Reading your Christmas books, starting with Sophie’s tale, planted a seed in my brain to make efforts to acknowledge the season, participate in ways I want to and can, not by someone else’s standard. That perceptual shift has made the past three or four winters more enjoyable, even when I’ve done the ridiculously sick gig. No traditions or must-do items; gifts, cards, decorations, meals, and baking all don’t happen every year, but some do…which is more than none and I end up feeling grateful, included and decidedly un-Scrooge-like.
    The one tradition I do have is listening to my 2 CD set of Sir Patrick Stewart’s A Christmas Carol, at night by the fireplace with the lights out. Sick or healthy I can do that…and it is an amazing rendition.

    Thanks for instigating a positive shift, and the hours of comfort, particularly among the Windham family.

  7. I think expectations get too high at this time of year, and it leads to disappointment. I want to try my best to keep it doable – homemade cookies, and put the tree up, otherwise little decorating. Less emphasis on gifts.

    It’s not as if I still don’t have to work full time. I’m sending money to relatives with small children, and have requested gift lists from people under my roof, and the grands. I want to attend church events and listen to their live music, and watch a nativity play.

    I hope you enjoy the Christmas season.

  8. I confess I love Christmas. I love getting folks gifts and baking. I have two people close to me who hate Christmas, so I have to be careful. Last year, I made a batch of cookies and brought them to work, I didn’t put name tags on them, I just handed them out to people I saw and said “Merry Christmas”. One gentleman was blown away. I thought I did good. Unbeknownst to me he got fired in January, so he really needed a bit of cheer.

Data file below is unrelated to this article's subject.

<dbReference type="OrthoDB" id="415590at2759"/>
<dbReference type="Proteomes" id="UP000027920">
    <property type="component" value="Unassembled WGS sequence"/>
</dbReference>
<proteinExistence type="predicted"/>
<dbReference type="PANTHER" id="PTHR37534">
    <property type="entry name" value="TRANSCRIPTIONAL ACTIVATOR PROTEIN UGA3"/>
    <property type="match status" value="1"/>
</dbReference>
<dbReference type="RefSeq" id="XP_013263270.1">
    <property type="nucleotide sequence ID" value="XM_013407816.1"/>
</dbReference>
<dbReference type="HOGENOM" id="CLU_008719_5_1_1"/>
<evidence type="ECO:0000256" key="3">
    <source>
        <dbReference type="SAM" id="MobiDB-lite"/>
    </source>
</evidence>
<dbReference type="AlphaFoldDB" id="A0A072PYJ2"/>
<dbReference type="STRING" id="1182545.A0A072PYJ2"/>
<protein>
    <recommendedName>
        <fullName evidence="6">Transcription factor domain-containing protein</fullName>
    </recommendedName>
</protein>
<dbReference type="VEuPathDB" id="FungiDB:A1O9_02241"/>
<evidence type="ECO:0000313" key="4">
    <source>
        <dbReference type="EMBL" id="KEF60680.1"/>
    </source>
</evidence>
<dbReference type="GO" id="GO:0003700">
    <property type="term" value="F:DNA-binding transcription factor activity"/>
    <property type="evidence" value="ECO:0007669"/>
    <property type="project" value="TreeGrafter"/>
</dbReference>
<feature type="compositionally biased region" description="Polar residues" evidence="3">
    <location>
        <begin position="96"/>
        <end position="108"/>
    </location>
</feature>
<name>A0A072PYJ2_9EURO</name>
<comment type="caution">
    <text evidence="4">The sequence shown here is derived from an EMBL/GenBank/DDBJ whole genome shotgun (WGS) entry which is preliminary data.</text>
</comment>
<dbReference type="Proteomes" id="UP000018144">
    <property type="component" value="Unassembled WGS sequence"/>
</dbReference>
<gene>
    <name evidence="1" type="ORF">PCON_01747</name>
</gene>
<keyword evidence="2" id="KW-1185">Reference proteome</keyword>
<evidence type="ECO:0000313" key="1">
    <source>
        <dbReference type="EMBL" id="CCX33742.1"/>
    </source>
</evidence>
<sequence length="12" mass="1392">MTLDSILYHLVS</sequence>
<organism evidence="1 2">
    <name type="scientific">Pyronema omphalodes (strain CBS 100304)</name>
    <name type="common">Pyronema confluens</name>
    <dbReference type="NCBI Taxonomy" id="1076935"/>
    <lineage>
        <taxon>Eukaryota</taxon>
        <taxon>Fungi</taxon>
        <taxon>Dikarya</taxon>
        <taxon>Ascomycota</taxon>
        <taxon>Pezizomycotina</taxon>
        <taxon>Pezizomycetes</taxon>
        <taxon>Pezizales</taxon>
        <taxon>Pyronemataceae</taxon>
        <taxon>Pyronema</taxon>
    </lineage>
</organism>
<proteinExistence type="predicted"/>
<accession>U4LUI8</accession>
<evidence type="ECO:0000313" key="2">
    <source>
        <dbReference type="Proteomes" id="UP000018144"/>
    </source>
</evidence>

9. You are right. Receiving is more difficult than giving. Giving the wrong thing is also horrible, most horrible. However, the opportunity/necessity of focussing on what my nearest and dearest might like or need is very good for me.

    And I love most Christmas music from Bach’s Christmas gig to that silly thing about the reindeer. (I don’t like the one about chestnut’s on the open fire.).

    Most Muzak is nerve wracking after awhile, especially on a 2 hour loop for a month when you’re working retail.

    I also have stories I read every year, including Rumer Godden’s “Holly and Ivy.”

    So, yes, it’s a mix. I’ll try to remember “joy and sorrow interwoven, love in all I see.”

  10. For me, this is the season of relief. I announced years ago that I would not be doing gift giving. It took a huge financial burden off my already overstretched income. I have no living family, so I’m not depriving anyone.

    Now I’m free to refresh my spirit, avoid all shopping except for food, dial back all the frenzy, and provide a serene haven in the madness for my friends to decompress as needed. Without the constant barrage of rest of the year interruptions, I get a lot done. And there are still the simple pleasures of piling into the car with my friends and insulated cups of cocoa to cruise the light displays while listening to a local radio station’s seasonal music marathon.